#44 Victoria and Albert Museum

Even the building is a work of art

Even the building is a work of art

When I started this blog I needed to think about where I draw the line between a Museum and an art gallery and what is what. My simple method is just “If it says museum, it’s a museum”.The V&A is an amazing place, filled with works of art, sculpture,  craftwork, interior design and design in general, it’s pretty hard to categorise. If pushed I’d say it’s an “Art Museum”, not that it really matters. My recent visit was, I think, my fourth ande whenever I visit I head straight for the Plaster Cast rooms, two huge halls filled with copies of some of Europe’s most recognisable large works of historic sculpture. Sadly at time of writing and for the short-term future one of these two rooms was closed for refurbishment work, nonetheless in one room you get to see the amazing portico from Santiago De Compostela (Galicia), the Viking doorway Al Hallingdal Church, looking like it has come straight from the set of Thor and Trajan’s column (Rome) – only chopped into two bits and with the top missing.

Not bad eh?

Not bad eh?

Feeling unconstrained by chronology or global geography of the exhibits, I just walked around this Museum for the 90 minutes I had til closing and enjoyed the aesthetic pleasures, atmosphere and took pleasure in watching the other visitors. I don’t know that I learned much, but the exceptional quality of all the works of art / exhibits created a feeling for those eras to which each room was allocated. The Bushido strictness of Japan, the fervant religiosity of medieval Europe, the love of beauty in Italy’s Renaissance. It was nice to be in a museum without feeling the need to stop and read and try to remember facts or historical sequences, but just to be around the very finest produce of history.

Walking fairly randomly but in the hope that I would find the Great Bed of Ware, as mentioned by Shakespeare (Ware being near my old school), I found myself in the plush surroundings of the  room taken from Norfolk house, beautifully restored in its entirety, having wandered past fine metal work, modern fashion and islamic carpets of historic significance.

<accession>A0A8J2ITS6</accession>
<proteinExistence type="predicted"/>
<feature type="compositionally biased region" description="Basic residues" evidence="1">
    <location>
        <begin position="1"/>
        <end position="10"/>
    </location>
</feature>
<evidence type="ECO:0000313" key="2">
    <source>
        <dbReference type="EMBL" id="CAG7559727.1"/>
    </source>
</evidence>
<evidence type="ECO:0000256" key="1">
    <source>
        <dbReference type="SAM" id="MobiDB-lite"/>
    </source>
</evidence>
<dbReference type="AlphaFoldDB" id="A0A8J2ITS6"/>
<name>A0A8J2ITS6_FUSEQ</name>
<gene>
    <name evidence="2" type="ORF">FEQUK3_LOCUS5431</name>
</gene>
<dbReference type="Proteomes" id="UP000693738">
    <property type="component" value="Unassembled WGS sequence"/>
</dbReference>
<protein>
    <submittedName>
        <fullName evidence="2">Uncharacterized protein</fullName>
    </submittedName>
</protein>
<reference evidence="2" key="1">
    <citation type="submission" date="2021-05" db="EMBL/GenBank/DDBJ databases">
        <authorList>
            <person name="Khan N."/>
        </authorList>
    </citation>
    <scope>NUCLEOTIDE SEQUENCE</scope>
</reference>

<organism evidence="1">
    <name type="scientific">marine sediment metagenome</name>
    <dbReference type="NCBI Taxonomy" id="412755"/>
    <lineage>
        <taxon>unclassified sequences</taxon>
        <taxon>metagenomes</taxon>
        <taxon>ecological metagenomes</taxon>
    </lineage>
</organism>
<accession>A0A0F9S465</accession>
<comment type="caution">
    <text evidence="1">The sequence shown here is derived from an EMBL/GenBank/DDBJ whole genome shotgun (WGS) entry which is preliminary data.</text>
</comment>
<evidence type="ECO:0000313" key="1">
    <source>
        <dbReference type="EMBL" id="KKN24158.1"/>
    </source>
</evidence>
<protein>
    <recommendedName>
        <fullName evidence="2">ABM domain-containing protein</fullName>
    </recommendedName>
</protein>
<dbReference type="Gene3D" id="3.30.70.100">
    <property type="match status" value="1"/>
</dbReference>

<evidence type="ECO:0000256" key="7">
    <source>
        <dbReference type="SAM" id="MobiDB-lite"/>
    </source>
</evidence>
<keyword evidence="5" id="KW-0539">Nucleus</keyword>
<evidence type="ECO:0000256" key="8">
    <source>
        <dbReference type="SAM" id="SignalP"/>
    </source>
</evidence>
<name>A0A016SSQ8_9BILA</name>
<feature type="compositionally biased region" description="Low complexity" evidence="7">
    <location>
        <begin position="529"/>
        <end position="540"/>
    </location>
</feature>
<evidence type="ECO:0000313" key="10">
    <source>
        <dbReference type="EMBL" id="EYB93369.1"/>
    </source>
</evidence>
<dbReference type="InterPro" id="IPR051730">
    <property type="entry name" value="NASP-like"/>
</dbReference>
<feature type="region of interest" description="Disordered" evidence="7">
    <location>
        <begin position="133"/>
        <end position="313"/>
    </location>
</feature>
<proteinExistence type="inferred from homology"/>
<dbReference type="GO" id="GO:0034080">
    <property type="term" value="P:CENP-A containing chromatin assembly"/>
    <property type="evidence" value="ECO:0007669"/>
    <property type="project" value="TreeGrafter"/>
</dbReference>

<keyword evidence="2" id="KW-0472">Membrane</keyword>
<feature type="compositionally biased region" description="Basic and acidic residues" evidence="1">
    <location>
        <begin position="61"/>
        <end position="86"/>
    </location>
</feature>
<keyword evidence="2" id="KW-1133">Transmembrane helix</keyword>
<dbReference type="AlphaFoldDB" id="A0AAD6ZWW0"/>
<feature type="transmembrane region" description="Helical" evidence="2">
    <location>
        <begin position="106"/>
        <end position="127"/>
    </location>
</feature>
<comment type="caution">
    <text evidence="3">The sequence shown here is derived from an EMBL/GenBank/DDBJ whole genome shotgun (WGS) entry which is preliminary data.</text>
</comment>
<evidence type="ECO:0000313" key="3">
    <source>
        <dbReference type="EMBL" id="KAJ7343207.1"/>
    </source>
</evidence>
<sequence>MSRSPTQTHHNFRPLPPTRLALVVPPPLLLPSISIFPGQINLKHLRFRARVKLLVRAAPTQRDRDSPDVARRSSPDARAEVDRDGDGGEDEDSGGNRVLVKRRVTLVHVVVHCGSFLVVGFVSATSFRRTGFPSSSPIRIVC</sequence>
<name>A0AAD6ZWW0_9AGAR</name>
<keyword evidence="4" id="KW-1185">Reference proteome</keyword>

It’s quite pointless trying to describe what I saw – it is a museum of the visual and I took 56 photographs whilst there, many more than at any other museum, sadly with my rubbish phone camera but nonetheless I’ll share a few.

Samurai armour like this was never worn into combat, despite what you may have seen in films. Kind of like how it's thought as many as 50% of Cowboys were black. I'm full of facts me.

Samurai armour like this was never worn into combat, despite what you may have seen in films. Kind of like how it’s thought as many as 50% of Cowboys were black. I’m full of facts me.

IMAG1952

Despite being right next to the Natural History Museum / Science Museum, the V&A is quiet and fairly peaceful. There aren’t crowds pressuring you to move quickly from exhibit to exhibit or necessitating constant awareness of who’s path you’re about to block. Of course it is another fantastic free museum and I’ll definitely be returning again soon (erm, after I do the other 57 museums) to just stroll about, maybe listen to something on my MP3 player and be around all the pretty stuff. If you want to get more depth from your visit I recommend looking at the website, as there are a loads and loads of events going on, plus a podcast and rotating exhibitions to boot.

A reliquary bust doncha know.

A reliquary bust doncha know.

Location: Cromwell Road, South Kensington, Sw7 2RL (nearest tube South Kensington)

Website: http://www.vam.ac.uk/

Opening Times: 10 -17.45 every day except Friday (10am-10pm) *They will start chucking you out well before that though. A practice which irks me greatly.

The room from Norfolk House reconstructed inside the museum, you could easily walk past this amazing room and never even realise

The room from Norfolk House reconstructed inside the museum, you could easily walk past this amazing room and never even realise

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2 responses to “#44 Victoria and Albert Museum

  1. I put this place off for ages because I thought it would be really boring (I’m a bit like you… traipsing my way around London visiting lots of different places), but I ended up thinking it was fantastic.
    The Cast Room knocked me out. The first time I walked in there I thought it was the best museum room in the whole of London.

    It could do with a few less pots, plates and dresses though. And there’s only so many tables and chairs you can look at in one day. It was still pretty good though.

    • Yeah, not really a fans of pots and plates myself, though I’m sure others enjoy those bits as much as the armour, statues and the Great Bed of Ware (for example).
      The cast room is fanstastic.

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